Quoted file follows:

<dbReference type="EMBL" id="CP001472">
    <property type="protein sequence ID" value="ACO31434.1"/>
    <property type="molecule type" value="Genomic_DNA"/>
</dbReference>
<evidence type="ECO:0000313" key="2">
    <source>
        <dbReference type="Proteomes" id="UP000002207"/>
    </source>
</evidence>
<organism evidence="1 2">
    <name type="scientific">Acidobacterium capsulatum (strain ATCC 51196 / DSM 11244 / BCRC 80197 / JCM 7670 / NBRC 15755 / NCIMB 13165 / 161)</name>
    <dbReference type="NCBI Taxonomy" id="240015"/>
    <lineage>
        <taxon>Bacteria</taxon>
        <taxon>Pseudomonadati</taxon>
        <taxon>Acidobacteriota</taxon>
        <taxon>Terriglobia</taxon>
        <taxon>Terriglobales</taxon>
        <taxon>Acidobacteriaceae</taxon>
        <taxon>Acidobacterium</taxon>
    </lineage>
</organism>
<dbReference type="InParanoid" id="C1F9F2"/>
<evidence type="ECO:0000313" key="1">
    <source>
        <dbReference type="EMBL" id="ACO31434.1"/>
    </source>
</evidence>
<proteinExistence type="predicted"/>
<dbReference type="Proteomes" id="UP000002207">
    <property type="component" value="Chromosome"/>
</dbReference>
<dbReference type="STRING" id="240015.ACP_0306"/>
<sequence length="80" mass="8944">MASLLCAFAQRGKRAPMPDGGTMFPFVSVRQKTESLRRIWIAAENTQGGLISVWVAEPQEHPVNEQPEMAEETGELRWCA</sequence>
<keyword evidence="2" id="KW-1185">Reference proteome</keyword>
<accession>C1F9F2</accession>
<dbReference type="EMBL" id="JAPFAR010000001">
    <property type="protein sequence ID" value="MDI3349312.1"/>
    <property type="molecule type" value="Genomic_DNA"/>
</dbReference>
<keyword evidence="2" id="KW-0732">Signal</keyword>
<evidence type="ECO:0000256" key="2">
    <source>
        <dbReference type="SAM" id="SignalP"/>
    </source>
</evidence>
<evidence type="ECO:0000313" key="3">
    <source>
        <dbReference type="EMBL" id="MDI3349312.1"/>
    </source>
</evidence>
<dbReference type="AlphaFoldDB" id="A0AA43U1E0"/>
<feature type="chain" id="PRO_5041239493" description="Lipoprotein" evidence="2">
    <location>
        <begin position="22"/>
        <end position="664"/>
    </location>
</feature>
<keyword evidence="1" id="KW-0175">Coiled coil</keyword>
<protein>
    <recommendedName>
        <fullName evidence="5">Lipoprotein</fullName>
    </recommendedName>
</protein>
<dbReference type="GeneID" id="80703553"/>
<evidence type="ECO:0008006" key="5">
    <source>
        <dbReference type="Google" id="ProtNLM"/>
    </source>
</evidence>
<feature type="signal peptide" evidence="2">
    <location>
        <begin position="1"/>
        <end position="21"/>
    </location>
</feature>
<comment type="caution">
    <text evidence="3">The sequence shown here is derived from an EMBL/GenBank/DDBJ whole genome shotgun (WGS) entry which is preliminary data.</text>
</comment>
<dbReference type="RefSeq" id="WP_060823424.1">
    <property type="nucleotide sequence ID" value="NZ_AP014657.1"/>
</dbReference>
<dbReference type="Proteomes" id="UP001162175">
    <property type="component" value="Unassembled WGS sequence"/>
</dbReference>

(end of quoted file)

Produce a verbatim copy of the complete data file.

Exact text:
<dbReference type="EMBL" id="CP001472">
    <property type="protein sequence ID" value="ACO31434.1"/>
    <property type="molecule type" value="Genomic_DNA"/>
</dbReference>
<evidence type="ECO:0000313" key="2">
    <source>
        <dbReference type="Proteomes" id="UP000002207"/>
    </source>
</evidence>
<organism evidence="1 2">
    <name type="scientific">Acidobacterium capsulatum (strain ATCC 51196 / DSM 11244 / BCRC 80197 / JCM 7670 / NBRC 15755 / NCIMB 13165 / 161)</name>
    <dbReference type="NCBI Taxonomy" id="240015"/>
    <lineage>
        <taxon>Bacteria</taxon>
        <taxon>Pseudomonadati</taxon>
        <taxon>Acidobacteriota</taxon>
        <taxon>Terriglobia</taxon>
        <taxon>Terriglobales</taxon>
        <taxon>Acidobacteriaceae</taxon>
        <taxon>Acidobacterium</taxon>
    </lineage>
</organism>
<dbReference type="InParanoid" id="C1F9F2"/>
<evidence type="ECO:0000313" key="1">
    <source>
        <dbReference type="EMBL" id="ACO31434.1"/>
    </source>
</evidence>
<proteinExistence type="predicted"/>
<dbReference type="Proteomes" id="UP000002207">
    <property type="component" value="Chromosome"/>
</dbReference>
<dbReference type="STRING" id="240015.ACP_0306"/>
<sequence length="80" mass="8944">MASLLCAFAQRGKRAPMPDGGTMFPFVSVRQKTESLRRIWIAAENTQGGLISVWVAEPQEHPVNEQPEMAEETGELRWCA</sequence>
<keyword evidence="2" id="KW-1185">Reference proteome</keyword>
<accession>C1F9F2</accession>
<dbReference type="EMBL" id="JAPFAR010000001">
    <property type="protein sequence ID" value="MDI3349312.1"/>
    <property type="molecule type" value="Genomic_DNA"/>
</dbReference>
<keyword evidence="2" id="KW-0732">Signal</keyword>
<evidence type="ECO:0000256" key="2">
    <source>
        <dbReference type="SAM" id="SignalP"/>
    </source>
</evidence>
<evidence type="ECO:0000313" key="3">
    <source>
        <dbReference type="EMBL" id="MDI3349312.1"/>
    </source>
</evidence>
<dbReference type="AlphaFoldDB" id="A0AA43U1E0"/>
<feature type="chain" id="PRO_5041239493" description="Lipoprotein" evidence="2">
    <location>
        <begin position="22"/>
        <end position="664"/>
    </location>
</feature>
<keyword evidence="1" id="KW-0175">Coiled coil</keyword>
<protein>
    <recommendedName>
        <fullName evidence="5">Lipoprotein</fullName>
    </recommendedName>
</protein>
<dbReference type="GeneID" id="80703553"/>
<evidence type="ECO:0008006" key="5">
    <source>
        <dbReference type="Google" id="ProtNLM"/>
    </source>
</evidence>
<feature type="signal peptide" evidence="2">
    <location>
        <begin position="1"/>
        <end position="21"/>
    </location>
</feature>
<comment type="caution">
    <text evidence="3">The sequence shown here is derived from an EMBL/GenBank/DDBJ whole genome shotgun (WGS) entry which is preliminary data.</text>
</comment>
<dbReference type="RefSeq" id="WP_060823424.1">
    <property type="nucleotide sequence ID" value="NZ_AP014657.1"/>
</dbReference>
<dbReference type="Proteomes" id="UP001162175">
    <property type="component" value="Unassembled WGS sequence"/>
</dbReference>